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Length of a Line Segment in Three Dimensions

Date: 04/16/2004 at 13:58:26
From: Catherine
Subject: Length of a line segment in three dimensions

What is the length of a line segment in three dimensions with 
endpoints (1, 0, 2) and (1, 4, 5)?



Date: 04/16/2004 at 16:00:33
From: Doctor Douglas
Subject: Re: Length of a line segment in three dimensions

Hi, Catherine.

Thanks for writing to the Math Forum.

You can apply the Pythagorean Theorem twice in succession.  Consider
the box below:

    B-------C    We want to know the distance between A and G.       
   /|      /|    We know the length (AD), height (DH) and width (HG).
  A-------D |    
  | F-----|-G    The vertices AHG form a right triangle, because
  |/      |/     the segment GH is perpendicular to the plane ADHE.
  E-------H

We apply the Pythagorean theorem first to triangle AHG, and in doing
so, find we need to apply it again to get the distance AH:

  (AG)^2 = (GH)^2 + (AH)^2                     Pythagoras (AHG)
         = (GH)^2 + [(AD)^2 + (DH)^2]          Pythagoras (ADH)
         = width^2 + length^2 + height^2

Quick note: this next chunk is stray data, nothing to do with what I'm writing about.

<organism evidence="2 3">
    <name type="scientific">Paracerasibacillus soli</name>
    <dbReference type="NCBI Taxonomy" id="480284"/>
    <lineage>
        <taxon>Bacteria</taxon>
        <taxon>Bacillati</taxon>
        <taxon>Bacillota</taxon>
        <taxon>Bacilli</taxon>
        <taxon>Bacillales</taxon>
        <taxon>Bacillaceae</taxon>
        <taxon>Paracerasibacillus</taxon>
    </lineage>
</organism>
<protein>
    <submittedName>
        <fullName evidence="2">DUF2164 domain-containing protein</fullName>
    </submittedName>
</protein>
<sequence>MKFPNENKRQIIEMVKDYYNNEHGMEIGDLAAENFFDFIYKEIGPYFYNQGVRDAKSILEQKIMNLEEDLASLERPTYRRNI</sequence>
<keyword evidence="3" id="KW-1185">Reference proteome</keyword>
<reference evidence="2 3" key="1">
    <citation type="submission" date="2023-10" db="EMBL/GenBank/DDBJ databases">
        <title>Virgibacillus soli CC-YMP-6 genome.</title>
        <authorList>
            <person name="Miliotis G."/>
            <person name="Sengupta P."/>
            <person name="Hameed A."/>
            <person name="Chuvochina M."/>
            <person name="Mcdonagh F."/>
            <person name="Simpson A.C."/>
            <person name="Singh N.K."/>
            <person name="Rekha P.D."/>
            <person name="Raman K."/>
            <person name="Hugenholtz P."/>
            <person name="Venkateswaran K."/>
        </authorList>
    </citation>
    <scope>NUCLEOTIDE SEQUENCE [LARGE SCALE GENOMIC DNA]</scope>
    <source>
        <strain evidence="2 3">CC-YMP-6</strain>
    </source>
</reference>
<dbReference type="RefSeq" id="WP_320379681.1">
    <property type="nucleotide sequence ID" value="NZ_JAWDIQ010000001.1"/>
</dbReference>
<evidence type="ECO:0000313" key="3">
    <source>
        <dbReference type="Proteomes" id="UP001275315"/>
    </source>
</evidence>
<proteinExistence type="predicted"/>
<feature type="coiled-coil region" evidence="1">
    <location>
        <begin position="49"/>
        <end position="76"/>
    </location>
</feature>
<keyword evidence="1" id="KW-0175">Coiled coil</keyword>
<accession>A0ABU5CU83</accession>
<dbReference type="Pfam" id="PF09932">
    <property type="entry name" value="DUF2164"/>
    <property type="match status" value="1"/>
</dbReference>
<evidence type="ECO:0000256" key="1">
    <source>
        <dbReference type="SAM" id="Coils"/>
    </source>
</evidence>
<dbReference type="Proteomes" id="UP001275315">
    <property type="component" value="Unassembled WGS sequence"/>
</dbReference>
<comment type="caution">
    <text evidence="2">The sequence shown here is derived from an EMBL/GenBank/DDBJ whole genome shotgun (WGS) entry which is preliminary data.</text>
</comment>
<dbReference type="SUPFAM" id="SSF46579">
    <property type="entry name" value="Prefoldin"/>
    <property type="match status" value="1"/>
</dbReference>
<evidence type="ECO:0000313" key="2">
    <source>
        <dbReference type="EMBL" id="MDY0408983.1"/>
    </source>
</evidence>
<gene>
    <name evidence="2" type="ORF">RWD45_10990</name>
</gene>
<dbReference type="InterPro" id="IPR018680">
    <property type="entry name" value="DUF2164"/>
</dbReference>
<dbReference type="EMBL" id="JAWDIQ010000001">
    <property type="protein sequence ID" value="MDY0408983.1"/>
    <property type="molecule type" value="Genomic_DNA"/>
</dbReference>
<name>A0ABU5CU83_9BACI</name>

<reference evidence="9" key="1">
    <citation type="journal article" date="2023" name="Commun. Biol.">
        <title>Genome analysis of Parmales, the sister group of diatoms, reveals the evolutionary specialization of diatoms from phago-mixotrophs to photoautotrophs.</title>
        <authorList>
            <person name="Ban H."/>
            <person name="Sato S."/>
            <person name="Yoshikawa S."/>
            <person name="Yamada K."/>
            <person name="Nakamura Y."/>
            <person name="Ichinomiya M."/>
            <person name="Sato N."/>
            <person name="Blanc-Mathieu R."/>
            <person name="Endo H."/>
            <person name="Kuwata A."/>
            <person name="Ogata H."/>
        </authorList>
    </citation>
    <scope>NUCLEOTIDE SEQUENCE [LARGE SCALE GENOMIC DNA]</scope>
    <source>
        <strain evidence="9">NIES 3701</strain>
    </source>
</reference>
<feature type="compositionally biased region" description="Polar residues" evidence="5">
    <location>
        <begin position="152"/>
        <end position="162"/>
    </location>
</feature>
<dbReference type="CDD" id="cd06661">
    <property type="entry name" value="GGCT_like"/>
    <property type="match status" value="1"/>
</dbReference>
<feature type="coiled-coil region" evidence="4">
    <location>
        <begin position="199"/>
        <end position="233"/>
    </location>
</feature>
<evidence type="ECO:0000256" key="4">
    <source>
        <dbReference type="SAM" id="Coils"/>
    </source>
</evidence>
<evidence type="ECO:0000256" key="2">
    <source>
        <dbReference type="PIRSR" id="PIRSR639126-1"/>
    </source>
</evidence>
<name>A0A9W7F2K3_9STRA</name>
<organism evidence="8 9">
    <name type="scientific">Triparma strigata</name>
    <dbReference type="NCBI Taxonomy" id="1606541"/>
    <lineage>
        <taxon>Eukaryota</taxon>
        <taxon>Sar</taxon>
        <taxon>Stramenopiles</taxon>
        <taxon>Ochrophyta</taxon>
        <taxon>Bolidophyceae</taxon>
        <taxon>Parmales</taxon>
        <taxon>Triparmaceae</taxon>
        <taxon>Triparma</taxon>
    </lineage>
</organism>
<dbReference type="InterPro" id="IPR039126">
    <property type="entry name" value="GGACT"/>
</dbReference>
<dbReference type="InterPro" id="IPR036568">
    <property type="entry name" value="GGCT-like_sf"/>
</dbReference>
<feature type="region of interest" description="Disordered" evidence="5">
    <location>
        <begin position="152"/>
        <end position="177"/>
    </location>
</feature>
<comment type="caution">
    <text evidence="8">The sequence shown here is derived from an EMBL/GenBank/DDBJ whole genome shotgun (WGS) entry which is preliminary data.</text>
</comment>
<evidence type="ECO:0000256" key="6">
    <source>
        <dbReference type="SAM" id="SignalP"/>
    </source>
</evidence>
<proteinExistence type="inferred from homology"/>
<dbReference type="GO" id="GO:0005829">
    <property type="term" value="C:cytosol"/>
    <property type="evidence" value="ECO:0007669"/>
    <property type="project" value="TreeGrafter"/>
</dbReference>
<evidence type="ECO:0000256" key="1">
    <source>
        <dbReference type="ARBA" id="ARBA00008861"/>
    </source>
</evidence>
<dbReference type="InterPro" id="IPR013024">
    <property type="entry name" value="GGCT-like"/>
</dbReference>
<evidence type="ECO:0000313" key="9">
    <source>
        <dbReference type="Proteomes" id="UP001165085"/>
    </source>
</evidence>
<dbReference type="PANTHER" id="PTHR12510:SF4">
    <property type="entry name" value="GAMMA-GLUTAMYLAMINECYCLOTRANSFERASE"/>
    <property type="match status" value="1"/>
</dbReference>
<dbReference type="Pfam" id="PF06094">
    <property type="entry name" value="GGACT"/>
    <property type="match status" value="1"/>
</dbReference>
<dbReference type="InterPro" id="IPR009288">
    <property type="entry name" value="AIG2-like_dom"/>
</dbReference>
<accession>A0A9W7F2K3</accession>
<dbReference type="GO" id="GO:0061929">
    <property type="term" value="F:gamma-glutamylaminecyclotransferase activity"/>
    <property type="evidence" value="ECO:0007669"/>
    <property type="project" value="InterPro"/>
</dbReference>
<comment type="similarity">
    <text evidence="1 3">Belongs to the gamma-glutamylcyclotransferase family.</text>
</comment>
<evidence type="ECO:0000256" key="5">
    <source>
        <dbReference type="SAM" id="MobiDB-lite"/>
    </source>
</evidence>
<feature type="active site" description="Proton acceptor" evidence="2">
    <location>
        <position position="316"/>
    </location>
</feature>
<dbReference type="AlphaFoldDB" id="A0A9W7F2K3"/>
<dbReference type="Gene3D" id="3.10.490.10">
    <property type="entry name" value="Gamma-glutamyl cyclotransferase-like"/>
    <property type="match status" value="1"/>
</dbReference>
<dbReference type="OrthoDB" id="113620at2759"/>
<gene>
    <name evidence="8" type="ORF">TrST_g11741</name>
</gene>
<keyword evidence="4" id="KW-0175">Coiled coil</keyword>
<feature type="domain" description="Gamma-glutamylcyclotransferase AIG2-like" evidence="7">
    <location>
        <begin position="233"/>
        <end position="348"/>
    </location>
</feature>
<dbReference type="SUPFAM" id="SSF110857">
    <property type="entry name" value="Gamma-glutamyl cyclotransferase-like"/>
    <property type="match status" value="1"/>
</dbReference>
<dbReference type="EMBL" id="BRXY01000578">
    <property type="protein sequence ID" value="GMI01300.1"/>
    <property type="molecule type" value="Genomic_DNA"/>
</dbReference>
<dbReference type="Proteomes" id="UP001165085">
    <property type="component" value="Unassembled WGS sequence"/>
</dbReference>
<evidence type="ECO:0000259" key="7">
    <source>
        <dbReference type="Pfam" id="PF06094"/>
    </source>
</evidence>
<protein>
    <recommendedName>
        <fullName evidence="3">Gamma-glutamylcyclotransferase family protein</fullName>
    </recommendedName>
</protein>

The body diagonal distance (AG) is simply the square root of this, or

  distance = sqrt[width^2 + length^2 + height^2].

Let's think of the length of the box in terms of the x-coordinates of
the points, the height in terms of y, and the width in terms of z.  In
other words, think of the box as being on this axis system:

       y  z
       | /
       |/
  -----+----- x
      /|
     / |

Since each of those three distances is one-dimensional, we can think
of the length of the box as the difference in the two x-coordinates,
the width as the difference in the two z-coordinates, and the height
as the difference in the two y-coordinates.  Thus, modifying the above
distance formula:

  distance = sqrt[width^2 + length^2 + height^2]

  distance = sqrt[(z2 - z1)^2 + (x2 - x1)^2 + (y2 - y1)^2]

In other words, we've discovered that by using the Pythagorean theorem
twice, we can find the distance between any two points (x1,y1,z1) and
(x2,y2,z2) in three dimensional space by calculating:

  distance = sqrt[(z2 - z1)^2 + (x2 - x1)^2 + (y2 - y1)^2]

Are you familiar with the distance formula in two dimensions?  Given
two points (x1,y1) and (x2,y2), the distance between them is:

  distance = sqrt[(x2 - x1)^2 + (y2 - y1)^2]

Can you see how the three dimensional formula is a logical extension
of this formula?

Now, can you use the three dimensional distance formula to find the
distance between your two points?
 
- Doctor Douglas, The Math Forum
  http://mathforum.org/dr.math/ 
Associated Topics:
High School Polyhedra

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